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  1. Two Kinds of Representational Functionalism: Defusing the Combinatorial Explosion.Joel Pust - 1995 - Behavioral and Brain Sciences 18 (2):392-393.
    Alvin Goldman (1993) presents three arguments against the psychological plausibility of representational functionalism (RF) as a theory of how subjects self-ascribe mental predicates. Goldman appears to construe RF as an account of attitude type self-ascription. His “combinatorial explosion” argument, however, proves devastating only to an implausible construal of RF as an account of attitude content self-ascription.
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  • Epistemology, Two Types of Functionalism, and First-Person Authority.Alvin I. Goldman - 1995 - Behavioral and Brain Sciences 18 (2):395-398.
  • Meaning, Prototypes and the Future of Cognitive Science.Jaap van Brakel - 1991 - Minds and Machines 1 (3):233-57.
    In this paper I evaluate the soundness of the prototype paradigm, in particular its basic assumption that there are pan-human psychological essences or core meanings that refer to basic-level natural kinds, explaining why, on the whole, human communication and learning are successful. Instead I argue that there are no particular pan-human basic elements for thought, meaning and cognition, neither prototypes, nor otherwise. To illuminate my view I draw on examples from anthropology. More generally I argue that the prototype paradigm exemplifies (...)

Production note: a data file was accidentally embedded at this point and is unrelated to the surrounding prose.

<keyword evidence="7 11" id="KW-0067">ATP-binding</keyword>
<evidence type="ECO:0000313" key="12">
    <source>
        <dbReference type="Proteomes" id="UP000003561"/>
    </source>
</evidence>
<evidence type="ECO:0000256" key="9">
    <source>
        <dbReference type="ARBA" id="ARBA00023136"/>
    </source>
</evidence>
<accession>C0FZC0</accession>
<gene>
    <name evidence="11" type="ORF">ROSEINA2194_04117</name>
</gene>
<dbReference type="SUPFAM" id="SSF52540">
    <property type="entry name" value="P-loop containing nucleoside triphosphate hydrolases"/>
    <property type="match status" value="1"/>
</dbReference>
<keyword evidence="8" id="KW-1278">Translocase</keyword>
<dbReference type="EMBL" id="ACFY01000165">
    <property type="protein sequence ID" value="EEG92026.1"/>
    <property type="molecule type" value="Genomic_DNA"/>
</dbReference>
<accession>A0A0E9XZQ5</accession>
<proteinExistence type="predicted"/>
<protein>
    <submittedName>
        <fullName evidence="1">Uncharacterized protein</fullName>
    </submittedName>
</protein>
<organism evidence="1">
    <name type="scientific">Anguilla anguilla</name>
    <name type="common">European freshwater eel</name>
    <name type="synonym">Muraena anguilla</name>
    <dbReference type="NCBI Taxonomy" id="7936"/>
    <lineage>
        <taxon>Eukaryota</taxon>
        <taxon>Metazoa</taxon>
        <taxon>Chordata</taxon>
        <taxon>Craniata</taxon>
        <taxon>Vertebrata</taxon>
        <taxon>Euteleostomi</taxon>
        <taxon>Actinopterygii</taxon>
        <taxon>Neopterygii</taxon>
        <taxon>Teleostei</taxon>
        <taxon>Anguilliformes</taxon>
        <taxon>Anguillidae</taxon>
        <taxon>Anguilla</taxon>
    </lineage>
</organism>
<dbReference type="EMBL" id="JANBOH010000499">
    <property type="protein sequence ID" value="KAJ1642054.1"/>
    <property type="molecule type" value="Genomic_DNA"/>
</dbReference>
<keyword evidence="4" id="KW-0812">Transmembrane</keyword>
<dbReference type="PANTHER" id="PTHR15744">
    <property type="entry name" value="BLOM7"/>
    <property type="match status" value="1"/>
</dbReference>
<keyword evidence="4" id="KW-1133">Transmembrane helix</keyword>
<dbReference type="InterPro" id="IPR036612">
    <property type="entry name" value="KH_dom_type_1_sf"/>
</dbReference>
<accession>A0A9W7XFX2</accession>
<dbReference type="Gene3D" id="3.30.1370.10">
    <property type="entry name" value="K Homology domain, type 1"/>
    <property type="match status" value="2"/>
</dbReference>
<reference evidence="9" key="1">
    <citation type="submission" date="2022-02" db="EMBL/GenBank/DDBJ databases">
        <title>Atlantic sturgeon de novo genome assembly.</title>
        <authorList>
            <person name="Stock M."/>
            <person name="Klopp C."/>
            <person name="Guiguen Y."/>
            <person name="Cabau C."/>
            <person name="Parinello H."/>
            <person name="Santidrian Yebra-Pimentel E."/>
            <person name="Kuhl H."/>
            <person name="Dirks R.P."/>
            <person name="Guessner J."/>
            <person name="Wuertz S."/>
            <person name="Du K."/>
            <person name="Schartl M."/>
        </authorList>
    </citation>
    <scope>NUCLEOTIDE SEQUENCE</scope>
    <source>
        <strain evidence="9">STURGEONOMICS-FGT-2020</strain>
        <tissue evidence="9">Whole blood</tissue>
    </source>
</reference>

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  • How to Understand Beliefs.Alison Gopnik - 1995 - Behavioral and Brain Sciences 18 (2):398-400.
  • Interpreting Self-Ascriptions.J. van Brakel - 1995 - Behavioral and Brain Sciences 18 (2):393-395.
  • The Epistemological Illusion.Radu J. Bogdan - 1995 - Behavioral and Brain Sciences 18 (2):390-391.
  • Speaking of Beliefs: Reporting or Constituting Mental Entities?Werner Greve & Axel Buchner - 1995 - Behavioral and Brain Sciences 18 (2):391-392.
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  • Meaning, Prototypes and the Future of Cognitive Science.J. Brakel - 1991 - Minds and Machines 1 (3):233-257.
    In this paper I evaluate the soundness of the prototype paradigm, in particular its basic assumption that there are pan-human psychological essences or core meanings that refer to basic-level natural kinds, explaining why, on the whole, human communication and learning are successful. Instead I argue that there are no particular pan-human basic elements for thought, meaning and cognition, neither prototypes, nor otherwise. To illuminate my view I draw on examples from anthropology. More generally I argue that the prototype paradigm exemplifies (...)
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